Comparing Morality in The Prince, Second Treatise of Government, and Utilitarianism

Comparing Morality in The Prince, Second Treatise of Government, and Utilitarianism

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Comparing Morality in The Prince, Second Treatise of Government, and Utilitarianism


Niccolo Machiavelli, John Locke, and John Stuart Mill present three distinct models of government in their works The Prince, Second Treatise of Government, and Utilitarianism. From an examination of these models it is possible to infer their views about human nature and its connection to the purpose of government. A key to comparing these views can be found in an examination of their ideas of morality as an intermediary between government and human nature. Whether this morality must be inferred from their writings or whether it is explicitly mentioned, it differs among the three in its definition, source, and purpose.

Approximately three hundred years separate the earliest of these works, The Prince, from the most recent, Utilitarianism, and a progression is discernible in the concept of morality over this span. Machiavelli does not mention the word "morality," but his description of the trends and ideals of human political interaction allow for a reasonable deduction of the concept. Locke, too, does not use the word, but he does write of "the standard of right and wrong." In contrast, Mill writes explicitly and extensively of morality in its forms, sources, and obligations. A logical starting point in this examination is a look at their relative views of human nature.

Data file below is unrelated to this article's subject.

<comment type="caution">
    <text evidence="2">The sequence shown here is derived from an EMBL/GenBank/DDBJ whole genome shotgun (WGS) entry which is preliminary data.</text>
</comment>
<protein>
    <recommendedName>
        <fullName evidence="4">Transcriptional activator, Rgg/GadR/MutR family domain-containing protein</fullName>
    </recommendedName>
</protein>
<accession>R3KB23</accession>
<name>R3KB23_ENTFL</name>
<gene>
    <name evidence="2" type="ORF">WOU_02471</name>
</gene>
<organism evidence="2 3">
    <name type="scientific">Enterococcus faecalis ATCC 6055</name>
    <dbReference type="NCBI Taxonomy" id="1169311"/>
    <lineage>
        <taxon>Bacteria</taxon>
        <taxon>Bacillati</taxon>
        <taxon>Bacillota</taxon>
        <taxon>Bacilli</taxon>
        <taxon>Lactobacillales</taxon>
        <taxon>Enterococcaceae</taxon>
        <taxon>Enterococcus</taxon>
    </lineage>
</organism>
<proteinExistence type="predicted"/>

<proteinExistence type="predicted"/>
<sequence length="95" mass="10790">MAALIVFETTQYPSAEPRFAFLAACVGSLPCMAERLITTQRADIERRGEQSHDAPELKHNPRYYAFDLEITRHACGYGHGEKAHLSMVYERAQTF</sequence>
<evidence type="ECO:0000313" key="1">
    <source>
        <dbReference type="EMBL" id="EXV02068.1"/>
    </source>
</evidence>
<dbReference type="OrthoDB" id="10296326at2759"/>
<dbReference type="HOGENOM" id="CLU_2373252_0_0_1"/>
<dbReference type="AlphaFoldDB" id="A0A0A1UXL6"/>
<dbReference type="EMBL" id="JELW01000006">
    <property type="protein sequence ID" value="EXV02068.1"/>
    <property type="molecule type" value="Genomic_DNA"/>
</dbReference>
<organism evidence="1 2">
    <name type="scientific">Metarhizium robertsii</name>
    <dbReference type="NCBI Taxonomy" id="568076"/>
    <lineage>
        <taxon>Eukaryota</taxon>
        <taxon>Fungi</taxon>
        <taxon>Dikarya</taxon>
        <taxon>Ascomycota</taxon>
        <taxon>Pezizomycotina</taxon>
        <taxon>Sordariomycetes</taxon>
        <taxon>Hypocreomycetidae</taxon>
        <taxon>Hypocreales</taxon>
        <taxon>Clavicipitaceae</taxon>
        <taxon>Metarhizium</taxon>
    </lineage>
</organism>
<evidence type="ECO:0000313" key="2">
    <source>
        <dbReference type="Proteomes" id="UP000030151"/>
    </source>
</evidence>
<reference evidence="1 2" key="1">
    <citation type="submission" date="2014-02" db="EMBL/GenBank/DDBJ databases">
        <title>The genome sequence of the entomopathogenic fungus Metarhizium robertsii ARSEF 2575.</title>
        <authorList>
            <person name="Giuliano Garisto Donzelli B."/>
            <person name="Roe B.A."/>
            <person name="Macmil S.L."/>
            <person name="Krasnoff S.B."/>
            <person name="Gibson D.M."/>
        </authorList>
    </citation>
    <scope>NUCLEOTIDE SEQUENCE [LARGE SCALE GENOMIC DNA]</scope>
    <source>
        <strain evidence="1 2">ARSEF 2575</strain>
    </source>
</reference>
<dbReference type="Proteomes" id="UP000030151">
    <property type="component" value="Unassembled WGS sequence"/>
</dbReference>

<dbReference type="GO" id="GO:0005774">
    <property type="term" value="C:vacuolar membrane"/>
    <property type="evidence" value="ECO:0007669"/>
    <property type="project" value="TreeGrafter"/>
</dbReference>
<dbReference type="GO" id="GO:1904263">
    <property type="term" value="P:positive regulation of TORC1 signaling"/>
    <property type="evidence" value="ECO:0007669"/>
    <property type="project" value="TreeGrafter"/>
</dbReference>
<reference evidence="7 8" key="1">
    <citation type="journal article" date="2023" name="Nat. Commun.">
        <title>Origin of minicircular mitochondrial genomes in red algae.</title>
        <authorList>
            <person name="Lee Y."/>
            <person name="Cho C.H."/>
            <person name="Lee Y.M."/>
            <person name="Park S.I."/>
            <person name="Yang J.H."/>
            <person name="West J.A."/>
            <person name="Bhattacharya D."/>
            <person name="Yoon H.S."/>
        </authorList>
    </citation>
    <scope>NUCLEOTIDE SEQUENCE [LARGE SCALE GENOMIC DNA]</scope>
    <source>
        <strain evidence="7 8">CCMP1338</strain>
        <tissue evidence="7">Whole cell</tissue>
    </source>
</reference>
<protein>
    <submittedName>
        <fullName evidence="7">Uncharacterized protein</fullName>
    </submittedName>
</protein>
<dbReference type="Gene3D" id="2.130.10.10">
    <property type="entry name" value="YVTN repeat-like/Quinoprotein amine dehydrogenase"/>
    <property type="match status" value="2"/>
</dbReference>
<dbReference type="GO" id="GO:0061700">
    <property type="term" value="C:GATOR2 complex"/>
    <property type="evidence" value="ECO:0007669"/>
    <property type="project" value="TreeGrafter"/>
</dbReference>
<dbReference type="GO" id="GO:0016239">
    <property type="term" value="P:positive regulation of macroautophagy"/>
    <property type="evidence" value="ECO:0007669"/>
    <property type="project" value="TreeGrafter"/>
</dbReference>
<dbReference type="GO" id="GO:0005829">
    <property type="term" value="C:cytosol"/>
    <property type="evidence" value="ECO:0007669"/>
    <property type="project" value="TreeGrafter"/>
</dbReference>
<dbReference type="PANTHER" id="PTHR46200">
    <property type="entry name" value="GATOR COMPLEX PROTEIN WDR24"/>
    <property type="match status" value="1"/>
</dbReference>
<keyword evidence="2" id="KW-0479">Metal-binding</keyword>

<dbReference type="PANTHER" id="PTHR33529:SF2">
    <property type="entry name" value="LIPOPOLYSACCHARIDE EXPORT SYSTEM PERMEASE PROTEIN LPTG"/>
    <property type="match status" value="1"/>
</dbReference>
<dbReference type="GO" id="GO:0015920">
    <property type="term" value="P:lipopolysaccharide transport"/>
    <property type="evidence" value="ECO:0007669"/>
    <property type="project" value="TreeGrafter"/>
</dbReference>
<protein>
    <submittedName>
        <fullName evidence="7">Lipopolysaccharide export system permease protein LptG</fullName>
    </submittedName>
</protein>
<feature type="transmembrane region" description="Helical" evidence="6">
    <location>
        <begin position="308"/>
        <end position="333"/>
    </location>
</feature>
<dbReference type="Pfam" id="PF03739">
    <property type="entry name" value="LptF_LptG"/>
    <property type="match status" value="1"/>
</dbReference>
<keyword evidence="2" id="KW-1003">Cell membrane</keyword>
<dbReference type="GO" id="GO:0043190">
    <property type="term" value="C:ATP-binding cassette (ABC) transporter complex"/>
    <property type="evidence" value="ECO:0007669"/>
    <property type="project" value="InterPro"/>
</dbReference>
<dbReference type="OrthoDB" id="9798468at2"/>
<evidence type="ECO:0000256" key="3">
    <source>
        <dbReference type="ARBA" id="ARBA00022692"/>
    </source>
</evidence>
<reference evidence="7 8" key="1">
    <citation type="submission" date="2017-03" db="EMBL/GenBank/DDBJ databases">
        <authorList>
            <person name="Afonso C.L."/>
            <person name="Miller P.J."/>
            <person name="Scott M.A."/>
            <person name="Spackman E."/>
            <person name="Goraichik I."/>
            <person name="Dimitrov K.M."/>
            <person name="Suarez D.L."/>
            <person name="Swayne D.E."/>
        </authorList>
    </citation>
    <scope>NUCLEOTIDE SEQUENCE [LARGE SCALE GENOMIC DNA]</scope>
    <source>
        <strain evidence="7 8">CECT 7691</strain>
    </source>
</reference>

To Machiavelli, people are children that need order. They are childlike, not in their innocence, but in their passions. They are ungrateful, greedy, deceptive, and fickle. However, they are also rational and interested in avoiding danger. In calculating their interests they can perceive the need to join together to pursue common goals, such as conquest for acquisition, p...


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...e driven into civil society by their contentious natures. As such, all three have the need for an organizing and directing influence in society to ensure that it accomplishes the ends for which it exists. For Machiavelli and for Locke, this influence comes directly from the government. For Mill, this influence comes from within society, the associations one forms with other people; however it requires a certain minimal support from the government to keep it on the proper track. This influence is morality, and it is an extension of human nature.

Works Cited

Locke, John. The Second Treatise of Government, ed. Thomas Peardon, New York, Bobbs-Merrill, 1952.

Machiavelli, Niccolo. The Prince. Trans. Hill Thompson. Norwalk: The Easton Press, 1980.

Mill, John Stuart. ” Utilitarianism Resources. BLTC. 19 January 2003.

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